Speaking of radio, Lewis’s final book that covered his last radio series for the BBC came out on October 9, 1944. Beyond Personality is better known today for being the concluding book in Mere Christianity. The focus is on what most consider the dryer aspects of theology, but Lewis easily manages to make it interesting. The book contained all seven talks, plus four additional chapters. In other radio-related events, the third BBC series from Lewis (Christian Behaviour) continued this month in 1942. He was before the microphone four times discussing Freud, sex, forgiveness and pride. Additionally, Lewis returned to the BBC one final time on October 16, 1962 to record a talk for the radio on John Bunyan’s Pilgrim’s Progress (it aired the following month on the 11th).
On October 22, 1939, about a year before The Problem of Pain appeared in the UK Lewis preached his first sermon. It was at St Mary the Virgin (the University Church in Oxford). Today we know that message as “Learning in War-Time,” but when preached it was called “None Other Gods: Culture in War-Time.” Before becoming available in the collection of addresses in 1949 (Transposition in the UK; The Weight of Glory in the US) it was published as a pamphlet in 1939 under the title “The Christian in Danger.” That title was also used a year later when the message was included in a book called Famous English Sermons.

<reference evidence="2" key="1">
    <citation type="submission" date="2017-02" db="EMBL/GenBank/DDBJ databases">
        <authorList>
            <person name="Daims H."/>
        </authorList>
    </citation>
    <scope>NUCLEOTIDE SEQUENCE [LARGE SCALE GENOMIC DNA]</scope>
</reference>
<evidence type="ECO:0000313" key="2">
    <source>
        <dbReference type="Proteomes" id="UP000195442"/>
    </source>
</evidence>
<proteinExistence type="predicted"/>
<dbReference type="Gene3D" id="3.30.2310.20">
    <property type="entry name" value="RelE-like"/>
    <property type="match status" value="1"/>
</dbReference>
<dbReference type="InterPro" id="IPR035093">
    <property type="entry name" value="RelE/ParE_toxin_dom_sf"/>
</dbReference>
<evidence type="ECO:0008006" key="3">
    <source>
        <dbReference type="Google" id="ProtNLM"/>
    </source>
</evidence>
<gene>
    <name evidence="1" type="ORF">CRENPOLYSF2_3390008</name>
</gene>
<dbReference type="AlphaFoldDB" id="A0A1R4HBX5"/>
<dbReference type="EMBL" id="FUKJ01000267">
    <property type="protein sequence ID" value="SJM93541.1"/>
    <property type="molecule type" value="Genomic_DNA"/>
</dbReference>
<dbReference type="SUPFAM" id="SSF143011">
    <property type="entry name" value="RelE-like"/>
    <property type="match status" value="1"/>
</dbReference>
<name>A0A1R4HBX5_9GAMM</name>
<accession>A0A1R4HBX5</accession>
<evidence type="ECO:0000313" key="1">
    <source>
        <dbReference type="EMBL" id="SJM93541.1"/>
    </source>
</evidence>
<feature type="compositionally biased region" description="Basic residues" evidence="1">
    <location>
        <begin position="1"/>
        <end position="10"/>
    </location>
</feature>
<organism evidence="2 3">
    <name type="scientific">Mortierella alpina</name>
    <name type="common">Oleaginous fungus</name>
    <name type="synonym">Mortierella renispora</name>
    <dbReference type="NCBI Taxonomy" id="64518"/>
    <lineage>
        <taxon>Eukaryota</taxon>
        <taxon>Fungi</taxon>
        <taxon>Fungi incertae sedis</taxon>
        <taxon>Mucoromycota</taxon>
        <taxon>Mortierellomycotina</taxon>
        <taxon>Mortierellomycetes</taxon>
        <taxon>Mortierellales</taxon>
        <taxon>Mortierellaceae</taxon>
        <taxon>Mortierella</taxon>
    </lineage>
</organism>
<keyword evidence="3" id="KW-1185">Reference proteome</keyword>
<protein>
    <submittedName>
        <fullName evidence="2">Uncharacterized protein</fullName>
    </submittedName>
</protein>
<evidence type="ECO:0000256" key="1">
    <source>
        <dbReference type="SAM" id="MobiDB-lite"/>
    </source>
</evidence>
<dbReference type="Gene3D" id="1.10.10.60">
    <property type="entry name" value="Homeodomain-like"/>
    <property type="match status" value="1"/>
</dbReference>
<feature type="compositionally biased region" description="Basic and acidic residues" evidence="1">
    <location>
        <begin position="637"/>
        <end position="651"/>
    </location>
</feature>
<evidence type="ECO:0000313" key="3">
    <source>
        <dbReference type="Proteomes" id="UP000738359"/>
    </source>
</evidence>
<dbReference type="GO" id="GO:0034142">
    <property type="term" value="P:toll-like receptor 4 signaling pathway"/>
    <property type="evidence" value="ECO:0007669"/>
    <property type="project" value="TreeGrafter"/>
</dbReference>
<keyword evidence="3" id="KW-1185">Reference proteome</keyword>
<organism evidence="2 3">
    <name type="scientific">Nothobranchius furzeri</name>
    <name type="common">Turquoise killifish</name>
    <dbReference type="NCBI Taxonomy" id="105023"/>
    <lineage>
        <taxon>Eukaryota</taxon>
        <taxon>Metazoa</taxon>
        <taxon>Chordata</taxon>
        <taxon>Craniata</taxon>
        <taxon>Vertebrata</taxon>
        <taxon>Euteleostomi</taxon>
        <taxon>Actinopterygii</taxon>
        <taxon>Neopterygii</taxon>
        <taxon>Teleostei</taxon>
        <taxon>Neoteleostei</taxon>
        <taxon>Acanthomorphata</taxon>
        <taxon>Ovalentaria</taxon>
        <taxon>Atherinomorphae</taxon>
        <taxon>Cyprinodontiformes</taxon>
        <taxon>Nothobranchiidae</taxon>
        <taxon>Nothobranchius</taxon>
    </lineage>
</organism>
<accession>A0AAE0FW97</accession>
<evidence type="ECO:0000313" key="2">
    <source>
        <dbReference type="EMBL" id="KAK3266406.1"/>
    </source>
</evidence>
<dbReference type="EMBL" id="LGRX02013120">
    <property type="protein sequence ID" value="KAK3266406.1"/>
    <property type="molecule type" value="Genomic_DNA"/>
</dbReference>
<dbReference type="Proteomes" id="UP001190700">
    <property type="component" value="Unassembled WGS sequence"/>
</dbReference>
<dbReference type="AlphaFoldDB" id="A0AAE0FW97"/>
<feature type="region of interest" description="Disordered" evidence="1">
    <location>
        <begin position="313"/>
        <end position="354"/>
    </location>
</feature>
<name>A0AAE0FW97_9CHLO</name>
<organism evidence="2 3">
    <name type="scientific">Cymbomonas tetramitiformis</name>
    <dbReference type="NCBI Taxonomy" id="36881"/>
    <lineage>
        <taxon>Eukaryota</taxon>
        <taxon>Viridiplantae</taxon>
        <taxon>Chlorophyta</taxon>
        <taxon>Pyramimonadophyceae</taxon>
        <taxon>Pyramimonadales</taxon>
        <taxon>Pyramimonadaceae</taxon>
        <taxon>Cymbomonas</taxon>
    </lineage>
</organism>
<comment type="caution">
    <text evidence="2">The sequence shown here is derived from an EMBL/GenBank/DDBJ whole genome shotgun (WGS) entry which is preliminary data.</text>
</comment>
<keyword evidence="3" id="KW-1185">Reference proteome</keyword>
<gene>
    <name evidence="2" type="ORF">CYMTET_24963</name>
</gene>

Returning to the topic of books, four other titles were released this month during Lewis’s life and three after his death. With the exception of a re-released version of Dymer in 1950, those published in his lifetime were on subjects more related to his professional work. A Preface to “Paradise Lost” came out on October 8, 1942 and An Experiment in Criticism was published on October 13, 1961. The other book, Arthurian Torso, was chiefly done in tribute to Charles Williams (who died in 1945). First available on October 21, 1948 it contain commentary by Lewis on Williams’s Arthurian poems, along with an unfinished prose piece by Williams called “The Figure of Arthur.”
Speaking of works released posthumously, a large collection of shorter poetry from Lewis was collected and released on October 26, 1964. It was simply entitled Poems. Then the previously mentioned Dymer was included in a collection called Narrative Poems on October 27, 1969. Finally, although released six months earlier in the U.S., Letters to Children came out in the UK on October 31, 1985.